Reviewed and updated for accuracy on May 8, 2019 by Dr. Hanie Elfenbein, DVM, PhD
As a dog owner, you want your pet to have the best quality of life possible. So when your pet is uncomfortable or in pain, alleviating his distress is more important than anything else.
Laser therapy for dogs can help in many cases by promoting healing and reducing inflammation and pain.
This increasingly popular treatment option goes by many names: red-light therapy, photobiomodulation therapy (PBMT) and low-level laser therapy (LLLT).
So how and when can it help pups to recover?
Benefits of Laser Therapy for Dogs
Many canine health issues have responded positively to laser therapy. “Therapeutic laser is used to treat a myriad of conditions, including osteoarthritis, intervertebral disc disease, lick granuloma, cellulitis, and others, in dogs,” says Dr. Robin Downing, hospital director of the Windsor Veterinary Clinic in Colorado.
“In fact, any place we find inflammation and/or pain, we can apply the principle of photobiomodulation,” she says.
Dr. Erin Troy, owner of Muller Veterinary Hospital in Walnut Creek, California, agrees that dog laser therapy reduces pain and inflammation and promotes the healing of many tissues in the body, including skin, ears, gums, muscles and tendons.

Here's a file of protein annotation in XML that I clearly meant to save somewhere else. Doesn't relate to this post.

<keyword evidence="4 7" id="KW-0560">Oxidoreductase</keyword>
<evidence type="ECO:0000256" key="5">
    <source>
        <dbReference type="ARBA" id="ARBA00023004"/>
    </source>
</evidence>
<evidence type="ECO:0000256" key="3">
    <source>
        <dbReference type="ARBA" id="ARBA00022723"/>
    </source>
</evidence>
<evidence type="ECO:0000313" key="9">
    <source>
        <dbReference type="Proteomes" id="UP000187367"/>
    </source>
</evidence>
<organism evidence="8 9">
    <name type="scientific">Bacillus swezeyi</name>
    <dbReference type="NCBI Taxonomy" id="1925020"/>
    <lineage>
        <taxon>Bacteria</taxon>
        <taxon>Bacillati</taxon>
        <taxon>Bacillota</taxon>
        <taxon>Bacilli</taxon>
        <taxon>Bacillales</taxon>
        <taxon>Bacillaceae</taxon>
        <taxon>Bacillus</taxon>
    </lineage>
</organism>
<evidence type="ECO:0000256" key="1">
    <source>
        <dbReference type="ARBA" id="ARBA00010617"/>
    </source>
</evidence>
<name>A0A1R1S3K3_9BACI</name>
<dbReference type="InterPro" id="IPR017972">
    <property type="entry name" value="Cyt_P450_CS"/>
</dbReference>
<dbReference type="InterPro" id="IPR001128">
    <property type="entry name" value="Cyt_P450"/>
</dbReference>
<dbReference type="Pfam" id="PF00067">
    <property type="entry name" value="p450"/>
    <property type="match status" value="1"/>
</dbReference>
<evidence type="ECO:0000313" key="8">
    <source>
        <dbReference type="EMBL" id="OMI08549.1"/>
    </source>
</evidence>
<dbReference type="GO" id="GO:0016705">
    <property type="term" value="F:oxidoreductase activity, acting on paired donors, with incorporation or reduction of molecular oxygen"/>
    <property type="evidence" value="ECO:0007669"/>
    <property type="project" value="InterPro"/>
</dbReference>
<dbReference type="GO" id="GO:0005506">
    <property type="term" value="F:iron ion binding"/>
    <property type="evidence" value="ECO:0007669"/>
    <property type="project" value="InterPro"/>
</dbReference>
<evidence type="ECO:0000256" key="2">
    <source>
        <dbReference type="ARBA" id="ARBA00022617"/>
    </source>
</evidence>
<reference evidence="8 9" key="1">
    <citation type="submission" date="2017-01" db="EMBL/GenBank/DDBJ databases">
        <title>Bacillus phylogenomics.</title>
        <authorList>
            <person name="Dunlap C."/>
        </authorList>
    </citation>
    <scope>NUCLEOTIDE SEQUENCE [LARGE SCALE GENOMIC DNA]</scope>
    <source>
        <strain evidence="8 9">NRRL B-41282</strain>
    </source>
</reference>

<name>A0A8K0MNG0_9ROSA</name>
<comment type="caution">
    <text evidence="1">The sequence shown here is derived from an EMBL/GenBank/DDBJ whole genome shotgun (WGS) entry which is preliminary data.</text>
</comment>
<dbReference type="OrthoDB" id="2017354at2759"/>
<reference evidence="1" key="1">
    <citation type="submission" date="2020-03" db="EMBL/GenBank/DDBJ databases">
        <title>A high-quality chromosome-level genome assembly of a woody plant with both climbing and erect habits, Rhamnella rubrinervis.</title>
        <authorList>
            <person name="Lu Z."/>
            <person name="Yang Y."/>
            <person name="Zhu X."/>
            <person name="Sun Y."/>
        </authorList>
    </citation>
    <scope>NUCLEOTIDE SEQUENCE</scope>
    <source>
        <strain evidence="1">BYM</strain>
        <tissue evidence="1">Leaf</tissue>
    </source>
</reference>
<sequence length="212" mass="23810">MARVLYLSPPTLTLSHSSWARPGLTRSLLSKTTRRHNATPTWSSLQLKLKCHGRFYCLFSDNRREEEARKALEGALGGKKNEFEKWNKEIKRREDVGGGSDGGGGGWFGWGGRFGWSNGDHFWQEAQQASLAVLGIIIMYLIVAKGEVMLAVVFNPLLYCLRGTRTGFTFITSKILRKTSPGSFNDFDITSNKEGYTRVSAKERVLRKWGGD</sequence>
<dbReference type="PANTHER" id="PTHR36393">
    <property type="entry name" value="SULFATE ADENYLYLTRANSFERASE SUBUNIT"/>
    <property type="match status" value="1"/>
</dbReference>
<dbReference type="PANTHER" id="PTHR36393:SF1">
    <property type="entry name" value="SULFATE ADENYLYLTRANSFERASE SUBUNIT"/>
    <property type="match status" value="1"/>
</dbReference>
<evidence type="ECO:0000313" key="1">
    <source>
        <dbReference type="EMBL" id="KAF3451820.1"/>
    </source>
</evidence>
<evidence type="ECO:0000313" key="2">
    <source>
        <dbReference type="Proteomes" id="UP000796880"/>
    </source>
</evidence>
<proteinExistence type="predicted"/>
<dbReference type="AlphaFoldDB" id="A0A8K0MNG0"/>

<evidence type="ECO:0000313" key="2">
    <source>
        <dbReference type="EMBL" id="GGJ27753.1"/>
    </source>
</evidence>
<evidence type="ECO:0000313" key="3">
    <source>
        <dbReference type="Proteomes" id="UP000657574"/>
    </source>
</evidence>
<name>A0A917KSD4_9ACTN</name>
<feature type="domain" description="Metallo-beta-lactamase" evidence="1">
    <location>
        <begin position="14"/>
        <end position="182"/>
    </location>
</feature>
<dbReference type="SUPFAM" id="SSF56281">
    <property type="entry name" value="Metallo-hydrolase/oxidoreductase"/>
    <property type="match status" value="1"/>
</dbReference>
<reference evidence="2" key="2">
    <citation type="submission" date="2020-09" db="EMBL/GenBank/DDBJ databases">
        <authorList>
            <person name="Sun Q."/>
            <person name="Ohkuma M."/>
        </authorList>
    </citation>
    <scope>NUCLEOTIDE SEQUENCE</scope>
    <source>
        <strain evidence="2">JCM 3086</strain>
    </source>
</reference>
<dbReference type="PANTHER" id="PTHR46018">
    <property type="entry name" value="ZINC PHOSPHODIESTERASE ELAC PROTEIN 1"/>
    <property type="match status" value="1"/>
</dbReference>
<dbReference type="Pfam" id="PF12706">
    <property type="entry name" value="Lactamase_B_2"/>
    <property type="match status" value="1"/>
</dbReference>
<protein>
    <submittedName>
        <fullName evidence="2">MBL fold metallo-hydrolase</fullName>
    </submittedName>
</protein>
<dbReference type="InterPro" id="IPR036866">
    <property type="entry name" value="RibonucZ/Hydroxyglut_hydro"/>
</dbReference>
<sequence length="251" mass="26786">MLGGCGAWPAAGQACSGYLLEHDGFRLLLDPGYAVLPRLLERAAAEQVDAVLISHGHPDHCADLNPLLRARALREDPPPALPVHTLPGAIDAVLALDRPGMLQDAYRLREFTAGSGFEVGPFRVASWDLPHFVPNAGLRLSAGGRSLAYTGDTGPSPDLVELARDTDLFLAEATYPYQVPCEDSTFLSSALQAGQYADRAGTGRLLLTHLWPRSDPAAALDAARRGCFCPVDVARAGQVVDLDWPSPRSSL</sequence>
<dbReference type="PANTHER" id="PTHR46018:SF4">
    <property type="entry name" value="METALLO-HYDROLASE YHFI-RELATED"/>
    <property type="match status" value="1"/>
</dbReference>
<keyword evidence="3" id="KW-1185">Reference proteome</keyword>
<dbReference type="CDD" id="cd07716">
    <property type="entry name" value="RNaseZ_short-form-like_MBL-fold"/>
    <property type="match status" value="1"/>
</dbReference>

Veterinarians are also using laser therapy for dogs as part of their multimodal approach to address ear infections, which often recur or become chronic.
Dr. Downing says that laser therapy for dogs can also help with:
Surgical wound healing
Traumatic wound healing
Increasing the metabolism of specific tissues
Reducing the formation of scar tissue
Improving nerve function and nerve regeneration
Releasing of painful trigger points
Speeding the healing of infections
How Does Laser Therapy for Dogs Work?
Therapeutic laser therapy uses light energy, which is cold or low-level, to work its “magic.” Light used at specific frequencies causes a physiological change at the cellular level, explains Dr. Troy, an integrative veterinary practitioner.
These changes can include replenishing adenosine triphosphate (ATP, the molecule that carries energy in the cells of every living being), reducing inflammation and decreasing pain transmission.
While the exact method of action for laser therapy has not yet been identified, it is thought that, in essence, it provides a “jump start” to the cells needed for healing and other body processes.
What to Expect During a Dog Laser Therapy Session